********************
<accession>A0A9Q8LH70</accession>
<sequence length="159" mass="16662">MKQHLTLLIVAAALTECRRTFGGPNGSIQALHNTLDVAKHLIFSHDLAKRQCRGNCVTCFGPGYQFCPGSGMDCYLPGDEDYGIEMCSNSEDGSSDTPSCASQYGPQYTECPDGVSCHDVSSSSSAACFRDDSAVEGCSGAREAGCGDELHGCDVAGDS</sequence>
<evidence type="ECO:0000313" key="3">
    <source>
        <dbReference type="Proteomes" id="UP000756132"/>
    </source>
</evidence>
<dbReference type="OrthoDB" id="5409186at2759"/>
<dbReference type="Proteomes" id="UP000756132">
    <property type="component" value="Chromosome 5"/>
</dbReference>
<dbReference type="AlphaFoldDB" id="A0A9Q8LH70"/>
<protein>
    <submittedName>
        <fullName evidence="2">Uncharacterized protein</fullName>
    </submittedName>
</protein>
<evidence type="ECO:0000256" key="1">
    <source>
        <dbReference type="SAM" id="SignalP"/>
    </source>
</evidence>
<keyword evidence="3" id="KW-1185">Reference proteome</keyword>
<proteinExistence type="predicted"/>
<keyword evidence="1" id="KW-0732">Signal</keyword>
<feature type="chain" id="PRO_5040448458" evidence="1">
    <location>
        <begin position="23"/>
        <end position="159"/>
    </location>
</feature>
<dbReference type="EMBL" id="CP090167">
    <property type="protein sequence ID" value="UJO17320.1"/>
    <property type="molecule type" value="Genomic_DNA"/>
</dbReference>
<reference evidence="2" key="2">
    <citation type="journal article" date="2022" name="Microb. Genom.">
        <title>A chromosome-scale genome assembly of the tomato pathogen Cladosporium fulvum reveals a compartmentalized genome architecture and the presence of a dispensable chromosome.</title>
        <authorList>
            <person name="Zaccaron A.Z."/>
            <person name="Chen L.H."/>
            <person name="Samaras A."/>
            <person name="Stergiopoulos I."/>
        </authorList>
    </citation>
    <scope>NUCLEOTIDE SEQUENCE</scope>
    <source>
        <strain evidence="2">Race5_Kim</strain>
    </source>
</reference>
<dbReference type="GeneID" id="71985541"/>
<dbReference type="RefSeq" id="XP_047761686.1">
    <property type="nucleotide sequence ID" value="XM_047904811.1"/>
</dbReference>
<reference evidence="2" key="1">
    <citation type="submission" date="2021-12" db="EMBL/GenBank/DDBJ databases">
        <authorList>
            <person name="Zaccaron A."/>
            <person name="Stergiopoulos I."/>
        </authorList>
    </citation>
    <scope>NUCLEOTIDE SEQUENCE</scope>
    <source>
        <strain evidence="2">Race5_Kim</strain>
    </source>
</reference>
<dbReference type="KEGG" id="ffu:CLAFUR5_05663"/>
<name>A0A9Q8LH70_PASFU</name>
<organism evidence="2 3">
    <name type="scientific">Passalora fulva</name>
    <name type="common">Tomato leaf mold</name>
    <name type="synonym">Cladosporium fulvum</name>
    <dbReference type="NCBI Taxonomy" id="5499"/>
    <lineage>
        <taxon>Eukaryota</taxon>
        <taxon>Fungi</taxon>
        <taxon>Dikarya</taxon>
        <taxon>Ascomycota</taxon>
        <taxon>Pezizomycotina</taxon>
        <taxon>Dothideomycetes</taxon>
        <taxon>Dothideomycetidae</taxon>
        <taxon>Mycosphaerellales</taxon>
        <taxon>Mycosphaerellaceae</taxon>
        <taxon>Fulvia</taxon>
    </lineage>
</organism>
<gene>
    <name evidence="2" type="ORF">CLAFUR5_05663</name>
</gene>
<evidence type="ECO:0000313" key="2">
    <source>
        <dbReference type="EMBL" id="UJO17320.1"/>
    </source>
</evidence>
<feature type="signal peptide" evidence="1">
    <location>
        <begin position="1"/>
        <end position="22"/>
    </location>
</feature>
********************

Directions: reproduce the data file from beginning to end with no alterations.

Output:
<accession>A0A9Q8LH70</accession>
<sequence length="159" mass="16662">MKQHLTLLIVAAALTECRRTFGGPNGSIQALHNTLDVAKHLIFSHDLAKRQCRGNCVTCFGPGYQFCPGSGMDCYLPGDEDYGIEMCSNSEDGSSDTPSCASQYGPQYTECPDGVSCHDVSSSSSAACFRDDSAVEGCSGAREAGCGDELHGCDVAGDS</sequence>
<evidence type="ECO:0000313" key="3">
    <source>
        <dbReference type="Proteomes" id="UP000756132"/>
    </source>
</evidence>
<dbReference type="OrthoDB" id="5409186at2759"/>
<dbReference type="Proteomes" id="UP000756132">
    <property type="component" value="Chromosome 5"/>
</dbReference>
<dbReference type="AlphaFoldDB" id="A0A9Q8LH70"/>
<protein>
    <submittedName>
        <fullName evidence="2">Uncharacterized protein</fullName>
    </submittedName>
</protein>
<evidence type="ECO:0000256" key="1">
    <source>
        <dbReference type="SAM" id="SignalP"/>
    </source>
</evidence>
<keyword evidence="3" id="KW-1185">Reference proteome</keyword>
<proteinExistence type="predicted"/>
<keyword evidence="1" id="KW-0732">Signal</keyword>
<feature type="chain" id="PRO_5040448458" evidence="1">
    <location>
        <begin position="23"/>
        <end position="159"/>
    </location>
</feature>
<dbReference type="EMBL" id="CP090167">
    <property type="protein sequence ID" value="UJO17320.1"/>
    <property type="molecule type" value="Genomic_DNA"/>
</dbReference>
<reference evidence="2" key="2">
    <citation type="journal article" date="2022" name="Microb. Genom.">
        <title>A chromosome-scale genome assembly of the tomato pathogen Cladosporium fulvum reveals a compartmentalized genome architecture and the presence of a dispensable chromosome.</title>
        <authorList>
            <person name="Zaccaron A.Z."/>
            <person name="Chen L.H."/>
            <person name="Samaras A."/>
            <person name="Stergiopoulos I."/>
        </authorList>
    </citation>
    <scope>NUCLEOTIDE SEQUENCE</scope>
    <source>
        <strain evidence="2">Race5_Kim</strain>
    </source>
</reference>
<dbReference type="GeneID" id="71985541"/>
<dbReference type="RefSeq" id="XP_047761686.1">
    <property type="nucleotide sequence ID" value="XM_047904811.1"/>
</dbReference>
<reference evidence="2" key="1">
    <citation type="submission" date="2021-12" db="EMBL/GenBank/DDBJ databases">
        <authorList>
            <person name="Zaccaron A."/>
            <person name="Stergiopoulos I."/>
        </authorList>
    </citation>
    <scope>NUCLEOTIDE SEQUENCE</scope>
    <source>
        <strain evidence="2">Race5_Kim</strain>
    </source>
</reference>
<dbReference type="KEGG" id="ffu:CLAFUR5_05663"/>
<name>A0A9Q8LH70_PASFU</name>
<organism evidence="2 3">
    <name type="scientific">Passalora fulva</name>
    <name type="common">Tomato leaf mold</name>
    <name type="synonym">Cladosporium fulvum</name>
    <dbReference type="NCBI Taxonomy" id="5499"/>
    <lineage>
        <taxon>Eukaryota</taxon>
        <taxon>Fungi</taxon>
        <taxon>Dikarya</taxon>
        <taxon>Ascomycota</taxon>
        <taxon>Pezizomycotina</taxon>
        <taxon>Dothideomycetes</taxon>
        <taxon>Dothideomycetidae</taxon>
        <taxon>Mycosphaerellales</taxon>
        <taxon>Mycosphaerellaceae</taxon>
        <taxon>Fulvia</taxon>
    </lineage>
</organism>
<gene>
    <name evidence="2" type="ORF">CLAFUR5_05663</name>
</gene>
<evidence type="ECO:0000313" key="2">
    <source>
        <dbReference type="EMBL" id="UJO17320.1"/>
    </source>
</evidence>
<feature type="signal peptide" evidence="1">
    <location>
        <begin position="1"/>
        <end position="22"/>
    </location>
</feature>